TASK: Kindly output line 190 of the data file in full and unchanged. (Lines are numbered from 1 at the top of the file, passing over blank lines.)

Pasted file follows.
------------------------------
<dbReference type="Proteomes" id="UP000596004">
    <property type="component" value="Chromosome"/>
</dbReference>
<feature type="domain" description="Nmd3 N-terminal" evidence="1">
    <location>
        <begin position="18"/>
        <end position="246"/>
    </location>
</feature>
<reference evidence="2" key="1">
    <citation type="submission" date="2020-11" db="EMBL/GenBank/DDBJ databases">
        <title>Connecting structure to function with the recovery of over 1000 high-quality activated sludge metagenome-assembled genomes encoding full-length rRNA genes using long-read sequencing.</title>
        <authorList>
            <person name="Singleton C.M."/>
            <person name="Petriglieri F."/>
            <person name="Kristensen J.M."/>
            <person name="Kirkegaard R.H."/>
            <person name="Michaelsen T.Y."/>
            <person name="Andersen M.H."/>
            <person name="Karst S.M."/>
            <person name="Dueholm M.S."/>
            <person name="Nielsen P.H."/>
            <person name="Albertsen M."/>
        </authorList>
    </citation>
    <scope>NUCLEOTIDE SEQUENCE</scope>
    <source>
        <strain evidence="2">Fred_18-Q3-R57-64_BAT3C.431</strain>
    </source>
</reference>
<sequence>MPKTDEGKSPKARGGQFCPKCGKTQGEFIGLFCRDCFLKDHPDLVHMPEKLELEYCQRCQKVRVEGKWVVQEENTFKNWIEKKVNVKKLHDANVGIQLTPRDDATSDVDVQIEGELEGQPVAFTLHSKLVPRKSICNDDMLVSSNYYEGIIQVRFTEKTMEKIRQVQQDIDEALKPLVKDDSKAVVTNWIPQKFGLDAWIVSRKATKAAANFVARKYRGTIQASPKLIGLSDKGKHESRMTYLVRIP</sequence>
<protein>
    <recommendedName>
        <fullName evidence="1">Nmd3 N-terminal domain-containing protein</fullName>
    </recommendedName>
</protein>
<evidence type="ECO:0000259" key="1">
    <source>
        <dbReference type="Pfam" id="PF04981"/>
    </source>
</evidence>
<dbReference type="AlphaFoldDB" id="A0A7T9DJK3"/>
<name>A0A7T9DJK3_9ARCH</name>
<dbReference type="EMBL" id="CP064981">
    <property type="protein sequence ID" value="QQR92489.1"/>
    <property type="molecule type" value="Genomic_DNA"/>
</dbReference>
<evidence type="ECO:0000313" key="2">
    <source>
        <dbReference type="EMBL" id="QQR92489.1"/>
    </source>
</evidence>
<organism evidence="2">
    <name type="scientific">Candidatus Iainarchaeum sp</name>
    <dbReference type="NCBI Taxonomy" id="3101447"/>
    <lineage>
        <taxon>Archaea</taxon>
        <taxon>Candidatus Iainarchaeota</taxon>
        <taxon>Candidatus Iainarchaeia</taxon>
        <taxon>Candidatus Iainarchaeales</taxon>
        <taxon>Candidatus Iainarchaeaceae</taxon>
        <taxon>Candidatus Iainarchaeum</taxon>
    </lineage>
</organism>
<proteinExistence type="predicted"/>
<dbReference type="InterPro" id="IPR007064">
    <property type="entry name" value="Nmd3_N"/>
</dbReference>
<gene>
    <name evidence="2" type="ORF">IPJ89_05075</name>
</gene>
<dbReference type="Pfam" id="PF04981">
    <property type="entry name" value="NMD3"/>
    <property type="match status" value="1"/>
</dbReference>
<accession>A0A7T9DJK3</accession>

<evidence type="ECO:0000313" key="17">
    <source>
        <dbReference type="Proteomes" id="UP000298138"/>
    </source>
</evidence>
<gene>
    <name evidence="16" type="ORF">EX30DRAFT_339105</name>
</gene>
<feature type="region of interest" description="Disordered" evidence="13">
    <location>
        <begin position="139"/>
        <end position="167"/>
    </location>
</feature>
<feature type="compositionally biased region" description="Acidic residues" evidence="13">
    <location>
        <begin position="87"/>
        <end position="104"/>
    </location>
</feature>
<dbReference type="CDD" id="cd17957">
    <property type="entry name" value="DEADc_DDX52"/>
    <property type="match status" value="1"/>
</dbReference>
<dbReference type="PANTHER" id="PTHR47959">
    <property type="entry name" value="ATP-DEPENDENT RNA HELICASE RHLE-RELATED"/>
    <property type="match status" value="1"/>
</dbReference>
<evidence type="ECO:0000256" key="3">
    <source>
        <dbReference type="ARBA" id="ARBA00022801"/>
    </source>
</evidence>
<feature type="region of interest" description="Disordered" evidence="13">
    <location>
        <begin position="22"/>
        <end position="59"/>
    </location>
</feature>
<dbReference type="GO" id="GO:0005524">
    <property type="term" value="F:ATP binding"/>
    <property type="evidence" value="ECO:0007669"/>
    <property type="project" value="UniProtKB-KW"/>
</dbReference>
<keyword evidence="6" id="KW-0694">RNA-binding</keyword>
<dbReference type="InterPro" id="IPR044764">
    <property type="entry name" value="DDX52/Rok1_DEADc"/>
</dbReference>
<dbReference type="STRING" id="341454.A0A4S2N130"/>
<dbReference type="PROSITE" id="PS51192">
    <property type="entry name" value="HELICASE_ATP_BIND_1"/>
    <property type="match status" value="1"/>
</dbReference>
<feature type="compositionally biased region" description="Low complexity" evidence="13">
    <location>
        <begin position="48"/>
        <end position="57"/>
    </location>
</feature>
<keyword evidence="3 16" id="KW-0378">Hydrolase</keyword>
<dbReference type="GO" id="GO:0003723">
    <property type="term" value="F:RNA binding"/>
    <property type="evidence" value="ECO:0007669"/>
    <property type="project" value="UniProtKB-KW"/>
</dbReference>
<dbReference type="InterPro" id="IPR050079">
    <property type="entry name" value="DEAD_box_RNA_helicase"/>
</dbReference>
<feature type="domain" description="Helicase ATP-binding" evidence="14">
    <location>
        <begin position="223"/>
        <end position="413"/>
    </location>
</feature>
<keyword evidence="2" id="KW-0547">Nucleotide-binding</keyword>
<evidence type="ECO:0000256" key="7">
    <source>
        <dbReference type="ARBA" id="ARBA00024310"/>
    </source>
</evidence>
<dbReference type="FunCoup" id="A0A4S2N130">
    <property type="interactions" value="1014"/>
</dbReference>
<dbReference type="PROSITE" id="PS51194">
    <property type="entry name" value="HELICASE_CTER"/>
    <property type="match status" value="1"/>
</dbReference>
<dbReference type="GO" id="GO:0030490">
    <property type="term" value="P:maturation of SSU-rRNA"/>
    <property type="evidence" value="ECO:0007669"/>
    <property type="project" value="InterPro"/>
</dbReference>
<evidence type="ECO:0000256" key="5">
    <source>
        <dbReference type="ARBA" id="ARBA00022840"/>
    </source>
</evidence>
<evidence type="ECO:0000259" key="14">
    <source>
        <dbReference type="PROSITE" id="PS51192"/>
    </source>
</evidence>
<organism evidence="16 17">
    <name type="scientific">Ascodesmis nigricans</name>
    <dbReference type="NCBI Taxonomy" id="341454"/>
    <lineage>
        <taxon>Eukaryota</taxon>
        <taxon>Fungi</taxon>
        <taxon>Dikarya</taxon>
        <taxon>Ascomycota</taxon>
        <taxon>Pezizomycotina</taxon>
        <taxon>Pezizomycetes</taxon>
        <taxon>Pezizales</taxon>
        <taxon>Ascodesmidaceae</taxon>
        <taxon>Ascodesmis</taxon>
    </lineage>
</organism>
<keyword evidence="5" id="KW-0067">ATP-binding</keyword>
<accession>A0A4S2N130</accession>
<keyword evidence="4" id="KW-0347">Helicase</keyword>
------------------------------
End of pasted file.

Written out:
        <taxon>Ascodesmidaceae</taxon>